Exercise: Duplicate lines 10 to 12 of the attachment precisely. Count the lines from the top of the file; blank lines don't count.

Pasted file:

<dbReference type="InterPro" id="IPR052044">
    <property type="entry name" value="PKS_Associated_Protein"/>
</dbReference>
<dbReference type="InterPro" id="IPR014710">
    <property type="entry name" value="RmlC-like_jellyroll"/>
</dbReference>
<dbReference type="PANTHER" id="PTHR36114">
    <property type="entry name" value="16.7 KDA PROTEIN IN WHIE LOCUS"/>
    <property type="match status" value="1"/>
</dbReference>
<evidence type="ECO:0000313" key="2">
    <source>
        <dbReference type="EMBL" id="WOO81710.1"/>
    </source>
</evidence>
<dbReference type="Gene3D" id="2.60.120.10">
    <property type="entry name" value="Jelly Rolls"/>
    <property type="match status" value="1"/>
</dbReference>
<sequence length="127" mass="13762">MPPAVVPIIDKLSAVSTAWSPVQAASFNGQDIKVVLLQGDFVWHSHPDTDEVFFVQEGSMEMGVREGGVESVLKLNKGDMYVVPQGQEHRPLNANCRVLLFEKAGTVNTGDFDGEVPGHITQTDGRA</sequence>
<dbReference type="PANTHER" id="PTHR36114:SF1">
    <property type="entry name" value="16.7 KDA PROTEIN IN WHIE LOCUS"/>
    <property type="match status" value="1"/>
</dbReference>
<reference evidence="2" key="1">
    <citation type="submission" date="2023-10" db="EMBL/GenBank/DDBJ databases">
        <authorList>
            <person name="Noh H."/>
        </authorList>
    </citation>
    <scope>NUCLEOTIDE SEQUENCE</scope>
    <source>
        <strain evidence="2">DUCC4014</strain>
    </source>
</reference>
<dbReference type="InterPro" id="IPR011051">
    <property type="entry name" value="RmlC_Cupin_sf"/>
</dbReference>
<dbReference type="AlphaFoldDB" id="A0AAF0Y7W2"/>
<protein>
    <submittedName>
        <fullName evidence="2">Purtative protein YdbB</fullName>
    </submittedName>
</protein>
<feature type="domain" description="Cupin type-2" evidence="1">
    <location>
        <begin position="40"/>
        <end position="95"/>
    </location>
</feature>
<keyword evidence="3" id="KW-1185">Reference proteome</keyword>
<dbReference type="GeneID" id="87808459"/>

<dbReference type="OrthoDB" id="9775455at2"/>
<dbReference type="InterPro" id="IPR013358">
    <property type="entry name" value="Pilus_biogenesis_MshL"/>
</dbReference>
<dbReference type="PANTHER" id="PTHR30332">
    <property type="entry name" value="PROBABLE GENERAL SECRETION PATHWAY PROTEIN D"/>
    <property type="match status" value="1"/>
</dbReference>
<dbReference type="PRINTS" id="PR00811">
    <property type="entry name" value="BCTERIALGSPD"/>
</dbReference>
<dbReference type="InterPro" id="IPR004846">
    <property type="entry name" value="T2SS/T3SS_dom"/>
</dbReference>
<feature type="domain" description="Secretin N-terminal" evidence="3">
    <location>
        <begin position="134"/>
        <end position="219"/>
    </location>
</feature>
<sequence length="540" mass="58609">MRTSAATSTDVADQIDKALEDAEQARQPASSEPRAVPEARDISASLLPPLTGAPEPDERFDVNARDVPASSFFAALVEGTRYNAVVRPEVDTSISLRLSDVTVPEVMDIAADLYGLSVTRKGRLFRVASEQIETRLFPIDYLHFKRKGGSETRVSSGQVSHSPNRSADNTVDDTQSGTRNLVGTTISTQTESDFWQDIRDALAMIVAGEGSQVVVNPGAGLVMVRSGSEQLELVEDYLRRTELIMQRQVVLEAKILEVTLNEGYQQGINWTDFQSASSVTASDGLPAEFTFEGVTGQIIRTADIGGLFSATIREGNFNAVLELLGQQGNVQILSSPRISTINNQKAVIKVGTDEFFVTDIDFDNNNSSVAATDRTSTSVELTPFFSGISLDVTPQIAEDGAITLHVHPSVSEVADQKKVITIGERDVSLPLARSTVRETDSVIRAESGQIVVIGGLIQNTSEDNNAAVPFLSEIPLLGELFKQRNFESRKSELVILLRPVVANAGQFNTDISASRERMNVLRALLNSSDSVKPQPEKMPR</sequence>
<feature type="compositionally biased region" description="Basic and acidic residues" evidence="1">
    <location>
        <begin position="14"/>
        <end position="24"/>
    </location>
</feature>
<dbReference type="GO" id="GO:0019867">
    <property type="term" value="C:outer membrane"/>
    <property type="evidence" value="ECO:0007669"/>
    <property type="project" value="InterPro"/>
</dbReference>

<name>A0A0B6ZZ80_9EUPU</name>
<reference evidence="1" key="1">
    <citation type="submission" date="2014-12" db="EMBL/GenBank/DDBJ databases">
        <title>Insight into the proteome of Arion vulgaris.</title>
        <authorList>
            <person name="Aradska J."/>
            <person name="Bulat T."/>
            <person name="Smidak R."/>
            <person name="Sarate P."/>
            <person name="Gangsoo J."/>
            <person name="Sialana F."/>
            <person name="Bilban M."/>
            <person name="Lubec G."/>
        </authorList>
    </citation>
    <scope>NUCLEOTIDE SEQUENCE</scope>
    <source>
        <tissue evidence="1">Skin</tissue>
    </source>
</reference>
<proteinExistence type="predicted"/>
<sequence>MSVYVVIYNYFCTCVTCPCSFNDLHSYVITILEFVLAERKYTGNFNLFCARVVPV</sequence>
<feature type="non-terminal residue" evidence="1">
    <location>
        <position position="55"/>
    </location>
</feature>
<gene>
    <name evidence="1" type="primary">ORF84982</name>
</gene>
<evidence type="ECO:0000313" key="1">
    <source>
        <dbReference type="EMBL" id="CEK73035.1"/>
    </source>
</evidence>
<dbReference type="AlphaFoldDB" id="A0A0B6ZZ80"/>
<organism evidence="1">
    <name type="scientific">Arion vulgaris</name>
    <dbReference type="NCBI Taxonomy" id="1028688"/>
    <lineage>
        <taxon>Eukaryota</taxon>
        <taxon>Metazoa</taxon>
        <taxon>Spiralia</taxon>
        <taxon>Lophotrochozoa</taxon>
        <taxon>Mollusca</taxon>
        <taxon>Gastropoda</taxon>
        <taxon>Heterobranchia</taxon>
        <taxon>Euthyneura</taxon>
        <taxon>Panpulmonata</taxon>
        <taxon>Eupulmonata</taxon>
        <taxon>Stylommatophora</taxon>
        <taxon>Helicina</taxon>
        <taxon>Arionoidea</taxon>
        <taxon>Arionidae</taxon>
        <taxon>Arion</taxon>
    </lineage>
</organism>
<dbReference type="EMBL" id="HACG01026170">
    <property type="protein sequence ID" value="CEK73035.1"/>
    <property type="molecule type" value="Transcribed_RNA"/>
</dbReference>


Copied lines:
</dbReference>
<evidence type="ECO:0000313" key="2">
    <source>